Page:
by Julie Compton
Apr 5 2017
When Israel’s first out transgender soldier was making plans to enlist in the Israeli Defense Forces (IDF) — mandatory for all Israeli citizens — in 2012, all he wanted was to wear a men’s uniform. The soldier, who was assigned female at birth, asked a military psychologist for assistance. What he got instead was a “mental mark” on his record, an indication that he had a mental health issue.
While the Israeli military had allowed gays and lesbians to serve openly since 1993, it did not have a written policy on how to deal with transgender personnel, who were “frequently discharged — voluntarily or involuntarily — under the guise of mental health issues,” according to a report from the Palm Center, a U.S.-based think tank focused on issues surrounding gender and sexuality in the armed forces.
“I don’t need to explain how frustrated and even mad I was at that time, but after I cooled down I decided I’m going to prove [the psychologist] wrong. And I’m going to succeed, and I’m not going to let her or any of this nonsense affect my service,” the soldier, who asked to be identified only as Captain Shachar, told NBC Out.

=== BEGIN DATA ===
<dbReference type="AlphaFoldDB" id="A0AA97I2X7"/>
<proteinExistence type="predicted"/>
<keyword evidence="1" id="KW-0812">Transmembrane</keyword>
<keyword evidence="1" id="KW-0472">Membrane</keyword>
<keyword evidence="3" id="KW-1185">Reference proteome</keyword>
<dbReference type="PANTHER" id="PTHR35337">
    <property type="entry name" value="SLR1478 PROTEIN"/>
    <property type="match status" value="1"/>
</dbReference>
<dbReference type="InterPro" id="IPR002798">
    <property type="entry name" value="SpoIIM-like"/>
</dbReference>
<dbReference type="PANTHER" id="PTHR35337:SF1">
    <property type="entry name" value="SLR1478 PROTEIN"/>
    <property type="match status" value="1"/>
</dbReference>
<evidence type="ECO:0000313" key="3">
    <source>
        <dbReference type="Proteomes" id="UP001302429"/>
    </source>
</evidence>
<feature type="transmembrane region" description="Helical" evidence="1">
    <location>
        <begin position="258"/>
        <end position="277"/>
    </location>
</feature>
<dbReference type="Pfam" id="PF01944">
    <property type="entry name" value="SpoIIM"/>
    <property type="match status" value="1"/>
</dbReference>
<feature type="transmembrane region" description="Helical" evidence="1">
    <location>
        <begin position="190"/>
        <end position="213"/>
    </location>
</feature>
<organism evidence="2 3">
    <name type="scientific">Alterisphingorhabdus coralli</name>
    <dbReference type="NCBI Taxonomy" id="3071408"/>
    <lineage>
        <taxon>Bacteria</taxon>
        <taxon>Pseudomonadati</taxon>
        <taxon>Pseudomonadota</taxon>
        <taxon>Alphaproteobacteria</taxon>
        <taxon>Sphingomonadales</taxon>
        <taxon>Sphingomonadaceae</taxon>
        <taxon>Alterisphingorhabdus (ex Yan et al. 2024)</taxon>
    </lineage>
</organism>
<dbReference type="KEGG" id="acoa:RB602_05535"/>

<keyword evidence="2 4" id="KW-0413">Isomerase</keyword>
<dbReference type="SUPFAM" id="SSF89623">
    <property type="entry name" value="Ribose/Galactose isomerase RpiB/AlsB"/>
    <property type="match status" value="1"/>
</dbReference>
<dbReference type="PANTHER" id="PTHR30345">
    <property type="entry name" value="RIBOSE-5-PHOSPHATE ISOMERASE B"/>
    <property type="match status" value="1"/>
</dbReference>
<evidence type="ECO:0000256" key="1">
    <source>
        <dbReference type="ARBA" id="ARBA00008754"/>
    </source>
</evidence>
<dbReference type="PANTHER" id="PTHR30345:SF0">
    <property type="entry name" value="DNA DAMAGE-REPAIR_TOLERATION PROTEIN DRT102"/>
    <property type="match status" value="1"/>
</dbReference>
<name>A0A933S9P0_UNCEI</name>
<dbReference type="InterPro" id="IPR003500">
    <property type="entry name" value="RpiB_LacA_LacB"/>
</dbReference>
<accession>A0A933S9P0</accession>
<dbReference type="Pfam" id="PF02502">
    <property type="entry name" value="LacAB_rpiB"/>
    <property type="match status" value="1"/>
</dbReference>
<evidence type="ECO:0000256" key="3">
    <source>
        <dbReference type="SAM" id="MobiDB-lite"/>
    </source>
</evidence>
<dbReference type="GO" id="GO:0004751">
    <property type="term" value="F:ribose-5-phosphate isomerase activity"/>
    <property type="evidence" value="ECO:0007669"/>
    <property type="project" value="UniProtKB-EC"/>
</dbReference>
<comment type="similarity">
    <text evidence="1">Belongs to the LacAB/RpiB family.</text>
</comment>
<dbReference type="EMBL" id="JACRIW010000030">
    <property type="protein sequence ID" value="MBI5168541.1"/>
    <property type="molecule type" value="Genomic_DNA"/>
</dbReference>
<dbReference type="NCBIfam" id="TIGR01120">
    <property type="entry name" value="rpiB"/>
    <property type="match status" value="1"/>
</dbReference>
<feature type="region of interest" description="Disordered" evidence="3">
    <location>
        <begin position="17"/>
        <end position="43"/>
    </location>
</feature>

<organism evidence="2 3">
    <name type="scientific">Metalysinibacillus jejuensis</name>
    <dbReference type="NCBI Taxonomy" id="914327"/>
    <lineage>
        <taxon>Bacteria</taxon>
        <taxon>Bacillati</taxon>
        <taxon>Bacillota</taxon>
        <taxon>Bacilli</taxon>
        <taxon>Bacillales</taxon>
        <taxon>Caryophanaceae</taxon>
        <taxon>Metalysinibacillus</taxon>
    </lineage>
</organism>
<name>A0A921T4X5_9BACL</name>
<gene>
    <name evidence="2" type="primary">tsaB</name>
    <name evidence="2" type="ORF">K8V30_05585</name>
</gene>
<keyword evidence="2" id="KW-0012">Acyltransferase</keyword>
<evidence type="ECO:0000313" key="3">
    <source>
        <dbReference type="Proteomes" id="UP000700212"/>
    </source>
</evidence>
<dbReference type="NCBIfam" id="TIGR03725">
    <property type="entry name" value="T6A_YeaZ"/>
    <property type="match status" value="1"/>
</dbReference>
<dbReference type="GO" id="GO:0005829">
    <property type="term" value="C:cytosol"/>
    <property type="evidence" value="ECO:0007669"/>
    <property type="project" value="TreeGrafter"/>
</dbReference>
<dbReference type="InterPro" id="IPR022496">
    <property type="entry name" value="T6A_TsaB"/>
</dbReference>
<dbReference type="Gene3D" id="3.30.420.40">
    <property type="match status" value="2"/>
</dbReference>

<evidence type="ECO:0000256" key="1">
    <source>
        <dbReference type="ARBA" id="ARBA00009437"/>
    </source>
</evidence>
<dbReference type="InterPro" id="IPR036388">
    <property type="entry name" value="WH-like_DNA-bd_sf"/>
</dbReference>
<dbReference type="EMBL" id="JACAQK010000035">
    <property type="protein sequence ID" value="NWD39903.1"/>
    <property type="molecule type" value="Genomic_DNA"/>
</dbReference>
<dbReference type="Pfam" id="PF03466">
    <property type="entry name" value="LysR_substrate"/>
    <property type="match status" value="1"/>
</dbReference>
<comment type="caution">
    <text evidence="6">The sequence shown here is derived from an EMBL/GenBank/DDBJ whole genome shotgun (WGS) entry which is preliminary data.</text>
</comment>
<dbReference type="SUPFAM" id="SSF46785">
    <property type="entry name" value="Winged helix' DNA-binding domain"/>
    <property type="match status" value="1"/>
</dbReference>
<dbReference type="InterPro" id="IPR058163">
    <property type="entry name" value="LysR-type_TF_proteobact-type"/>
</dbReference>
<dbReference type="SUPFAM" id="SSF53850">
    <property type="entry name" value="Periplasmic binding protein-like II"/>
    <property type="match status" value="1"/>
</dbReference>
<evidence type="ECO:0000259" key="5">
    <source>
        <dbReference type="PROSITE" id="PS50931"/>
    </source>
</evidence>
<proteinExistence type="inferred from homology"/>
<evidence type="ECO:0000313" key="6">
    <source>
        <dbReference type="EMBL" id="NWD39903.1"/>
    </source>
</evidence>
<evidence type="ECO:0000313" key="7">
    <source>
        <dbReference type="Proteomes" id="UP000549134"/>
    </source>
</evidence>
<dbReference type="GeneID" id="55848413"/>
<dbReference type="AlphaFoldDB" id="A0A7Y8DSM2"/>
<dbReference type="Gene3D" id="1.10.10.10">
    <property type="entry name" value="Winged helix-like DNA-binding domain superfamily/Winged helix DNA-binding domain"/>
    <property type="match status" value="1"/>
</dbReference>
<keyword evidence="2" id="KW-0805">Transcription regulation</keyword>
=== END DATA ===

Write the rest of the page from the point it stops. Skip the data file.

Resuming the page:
Shachar entered the military as a female. He wore the women’s uniform his first day of service. It was almost identical to the men’s, but to the soldier it was like wearing a dress.
“For me it was unacceptable in any way,” the 23 year-old explained. He decided to confide in his commander for help.
“I told her everything, and of course, I was the first person she ever met who identified as transgender,” he said. “The first question [she asked] was, ‘How can I help? What do you need?’ I was shocked actually, and I told her, ‘[a] men’s uniform.'”
Regulations at the time prevented her from providing a men’s uniform, he said, but she was able to get him a unisex one. “From that moment on, I never wore a woman’s uniform again,” Shachar said.
Though there were no policies at the time on how to deal with transgender soldiers, Shachar’s commanders treated him with respect, according to the captain. He said they even encouraged him to come out to his peers during officer training. After one of his fellow cadets gave a talk about the LGBTQ community, Shachar’s commander asked him to tell his own story.
“I was super nervous and changed my mind about it like eight times,” he said. “I just remember how I opened it by saying that I want to tell them my personal story, but not in order for them to better know me, but in order for them to be better officers in the future.”
Shachar said his fellow cadets respected his gender identity and asked him a lot of questions.